More to the point: You can’t write a book about fictional villainy, even one that’s meant to be (mostly) light and (mostly) funny, by ignoring the effects of actual villainy being practiced in the world around you. When I suggested this novel idea to Patrick in 2021, it’s not like I didn’t have real-world examples to consider. But the tenor of real-world ultra-rich villainy, the sort I am essaying for fictional purposes in this novel, took a bit of a darker turn this year, and I had to incorporate that in — if not directly, then at least as an awareness of how practical villainy works these days.
Which is to say this book will reflect 2022 like The Kaiju Preservation Society reflected 2020, warped and funny, but you can see the reflection all the same.
3. I wrote this on Twitter today, regarding a complaint that Kaiju was clearly written by a “rabid liberal”:
And, listen, it’s true: If you thought I was an intolerable liberal before, this upcoming book really ain’t gonna make you happy. Hey! Lots of billionaires are toxic and even the “good” ones often end up being highly problematic! And most of them are trust fund babies who are not actually all that smart! Unions and collective bargaining turn out to be positive for most people! Valorization of “the ends justifies the means” ends up being a bad thing in nearly every situation! I don’t personally think these are particularly “screaming liberal” positions, but then that’s exactly what a screaming liberal would say, so there you have it.
In general I don’t go out of my way to stop the narrative of a story, get on a soapbox and spout doctrinaire political positions — I think when most people get to the bits about unions in the book they’ll enjoy the incongruity of the moment more than they will be exasperated about the plumping for collective bargaining, for example — but I do understand that for some people, any deviance by an author from the reader’s own baseline assumptions of how the world works will throw them out of the work in question. Which, you know, is fine. But also is not going to stop me from doing what I do, particularly for a book that takes place in contemporary time, which touches, mostly implicitly but occasionally explicitly, on real world events.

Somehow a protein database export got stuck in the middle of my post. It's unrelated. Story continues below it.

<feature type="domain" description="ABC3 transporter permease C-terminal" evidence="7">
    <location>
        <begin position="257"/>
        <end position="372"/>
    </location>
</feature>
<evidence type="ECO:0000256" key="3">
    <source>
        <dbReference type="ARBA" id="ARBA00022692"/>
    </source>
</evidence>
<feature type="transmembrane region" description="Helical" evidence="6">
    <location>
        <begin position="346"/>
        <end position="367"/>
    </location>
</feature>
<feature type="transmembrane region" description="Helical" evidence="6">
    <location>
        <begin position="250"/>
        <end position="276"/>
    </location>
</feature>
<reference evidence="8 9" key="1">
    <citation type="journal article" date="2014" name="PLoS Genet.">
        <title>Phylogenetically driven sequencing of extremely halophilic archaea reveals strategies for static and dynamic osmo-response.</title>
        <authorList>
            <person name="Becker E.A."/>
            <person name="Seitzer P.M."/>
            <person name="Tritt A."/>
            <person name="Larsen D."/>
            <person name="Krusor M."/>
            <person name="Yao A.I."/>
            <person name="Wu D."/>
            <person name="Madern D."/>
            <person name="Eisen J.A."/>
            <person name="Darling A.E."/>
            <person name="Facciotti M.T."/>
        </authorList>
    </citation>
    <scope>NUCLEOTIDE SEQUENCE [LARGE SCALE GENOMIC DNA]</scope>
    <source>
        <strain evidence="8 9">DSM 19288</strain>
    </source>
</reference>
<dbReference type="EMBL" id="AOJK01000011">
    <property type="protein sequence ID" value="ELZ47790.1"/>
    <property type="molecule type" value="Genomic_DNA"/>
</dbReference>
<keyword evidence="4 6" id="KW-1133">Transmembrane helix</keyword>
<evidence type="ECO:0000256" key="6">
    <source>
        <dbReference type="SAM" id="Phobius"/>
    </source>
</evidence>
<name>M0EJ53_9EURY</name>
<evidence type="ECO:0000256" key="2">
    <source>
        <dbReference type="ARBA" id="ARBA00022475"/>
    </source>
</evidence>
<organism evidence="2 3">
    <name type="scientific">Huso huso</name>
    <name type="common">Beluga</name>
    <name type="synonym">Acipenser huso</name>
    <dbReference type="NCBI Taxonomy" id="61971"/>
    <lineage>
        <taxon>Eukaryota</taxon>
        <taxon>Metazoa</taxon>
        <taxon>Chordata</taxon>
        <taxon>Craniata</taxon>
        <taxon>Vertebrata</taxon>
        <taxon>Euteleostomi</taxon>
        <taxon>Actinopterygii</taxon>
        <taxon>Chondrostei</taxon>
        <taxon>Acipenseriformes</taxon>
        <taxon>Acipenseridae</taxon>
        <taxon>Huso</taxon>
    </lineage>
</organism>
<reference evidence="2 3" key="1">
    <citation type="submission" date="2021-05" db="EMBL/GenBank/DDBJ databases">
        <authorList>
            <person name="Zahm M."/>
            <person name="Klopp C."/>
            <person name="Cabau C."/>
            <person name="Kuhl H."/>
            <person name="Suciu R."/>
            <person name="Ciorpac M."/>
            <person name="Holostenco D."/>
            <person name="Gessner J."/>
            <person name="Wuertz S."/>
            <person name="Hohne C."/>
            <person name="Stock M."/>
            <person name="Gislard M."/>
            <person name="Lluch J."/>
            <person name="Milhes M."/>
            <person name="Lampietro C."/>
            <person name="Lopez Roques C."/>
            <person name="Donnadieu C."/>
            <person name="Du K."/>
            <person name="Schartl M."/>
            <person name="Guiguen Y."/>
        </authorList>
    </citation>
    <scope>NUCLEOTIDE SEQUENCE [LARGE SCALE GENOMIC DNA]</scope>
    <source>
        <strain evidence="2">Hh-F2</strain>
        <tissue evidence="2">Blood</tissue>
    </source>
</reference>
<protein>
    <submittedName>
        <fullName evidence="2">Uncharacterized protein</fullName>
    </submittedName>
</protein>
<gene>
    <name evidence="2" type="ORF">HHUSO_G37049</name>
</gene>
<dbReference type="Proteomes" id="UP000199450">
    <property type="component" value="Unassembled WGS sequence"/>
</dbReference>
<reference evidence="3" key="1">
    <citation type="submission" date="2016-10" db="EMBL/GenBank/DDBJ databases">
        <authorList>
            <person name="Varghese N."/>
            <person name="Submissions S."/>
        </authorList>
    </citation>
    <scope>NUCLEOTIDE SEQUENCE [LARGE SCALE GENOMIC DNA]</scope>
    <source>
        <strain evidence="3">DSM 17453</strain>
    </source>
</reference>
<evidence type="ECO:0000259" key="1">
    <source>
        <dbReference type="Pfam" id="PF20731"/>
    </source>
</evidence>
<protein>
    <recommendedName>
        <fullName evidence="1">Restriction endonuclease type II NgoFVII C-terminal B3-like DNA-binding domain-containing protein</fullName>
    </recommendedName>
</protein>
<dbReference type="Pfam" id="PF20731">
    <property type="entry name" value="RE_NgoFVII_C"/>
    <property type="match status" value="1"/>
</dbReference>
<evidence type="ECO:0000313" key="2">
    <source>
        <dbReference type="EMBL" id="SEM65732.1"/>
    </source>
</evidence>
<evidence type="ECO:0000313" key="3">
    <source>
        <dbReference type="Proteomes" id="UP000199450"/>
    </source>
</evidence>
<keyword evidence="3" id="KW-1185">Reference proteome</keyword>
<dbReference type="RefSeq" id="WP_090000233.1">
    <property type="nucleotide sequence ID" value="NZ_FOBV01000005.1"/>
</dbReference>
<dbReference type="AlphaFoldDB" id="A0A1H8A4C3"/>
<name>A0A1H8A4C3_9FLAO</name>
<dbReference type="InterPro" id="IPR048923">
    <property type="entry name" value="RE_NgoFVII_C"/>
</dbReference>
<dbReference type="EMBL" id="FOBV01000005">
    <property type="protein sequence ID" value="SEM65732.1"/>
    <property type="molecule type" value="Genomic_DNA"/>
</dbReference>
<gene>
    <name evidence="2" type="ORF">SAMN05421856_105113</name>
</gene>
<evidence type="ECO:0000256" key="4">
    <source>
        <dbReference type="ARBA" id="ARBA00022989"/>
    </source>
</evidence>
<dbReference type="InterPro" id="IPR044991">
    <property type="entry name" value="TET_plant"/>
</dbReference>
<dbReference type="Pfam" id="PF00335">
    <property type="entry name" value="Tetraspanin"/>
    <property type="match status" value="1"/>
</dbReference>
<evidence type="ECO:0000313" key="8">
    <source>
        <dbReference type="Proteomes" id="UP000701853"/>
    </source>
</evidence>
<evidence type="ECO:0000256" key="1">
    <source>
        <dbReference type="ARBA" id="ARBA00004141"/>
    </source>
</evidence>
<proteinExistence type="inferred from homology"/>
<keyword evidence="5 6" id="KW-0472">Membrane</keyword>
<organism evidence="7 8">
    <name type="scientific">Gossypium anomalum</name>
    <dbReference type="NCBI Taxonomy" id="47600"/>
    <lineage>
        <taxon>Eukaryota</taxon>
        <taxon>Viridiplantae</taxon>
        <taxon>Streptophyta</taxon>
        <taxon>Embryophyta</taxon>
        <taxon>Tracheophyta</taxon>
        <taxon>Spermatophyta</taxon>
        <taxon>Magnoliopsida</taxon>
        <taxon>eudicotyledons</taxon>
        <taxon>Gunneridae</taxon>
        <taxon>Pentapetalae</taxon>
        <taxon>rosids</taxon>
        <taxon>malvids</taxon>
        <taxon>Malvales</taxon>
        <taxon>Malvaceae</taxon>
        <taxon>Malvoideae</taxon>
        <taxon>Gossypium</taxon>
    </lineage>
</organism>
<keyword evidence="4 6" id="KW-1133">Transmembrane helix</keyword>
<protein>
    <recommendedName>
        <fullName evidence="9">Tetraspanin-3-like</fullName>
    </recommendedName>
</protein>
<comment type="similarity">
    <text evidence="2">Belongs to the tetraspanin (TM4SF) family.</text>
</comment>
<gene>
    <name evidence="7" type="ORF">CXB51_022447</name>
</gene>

Anyway. I’ve been writing novels for 20 years now and I’ve had people yelling at me about the public display of my politics for longer than that. I feel at this point who I am should all be baked into ground assumptions. So, yeah.
4. I know many of you will have questions about audio books, releases in various formats and in various countries, so before you ask those questions in the comments, please peruse the New Book FAQ I wrote a couple of books back. The answers will probably be there!
5. Here’s an important thing: I like Starter Villain. It took longer than I anticipated to write, and the story went in some directions I did not anticipate it would go. But the end result, I think, is a better novel than it would have been otherwise. As a writer, I think that’s ultimately what you want: A good book that you’re happy with, that you can give to readers and say “I like this. I hope you do too.” That’s what I have, here. I’m looking forward to sharing it with you all.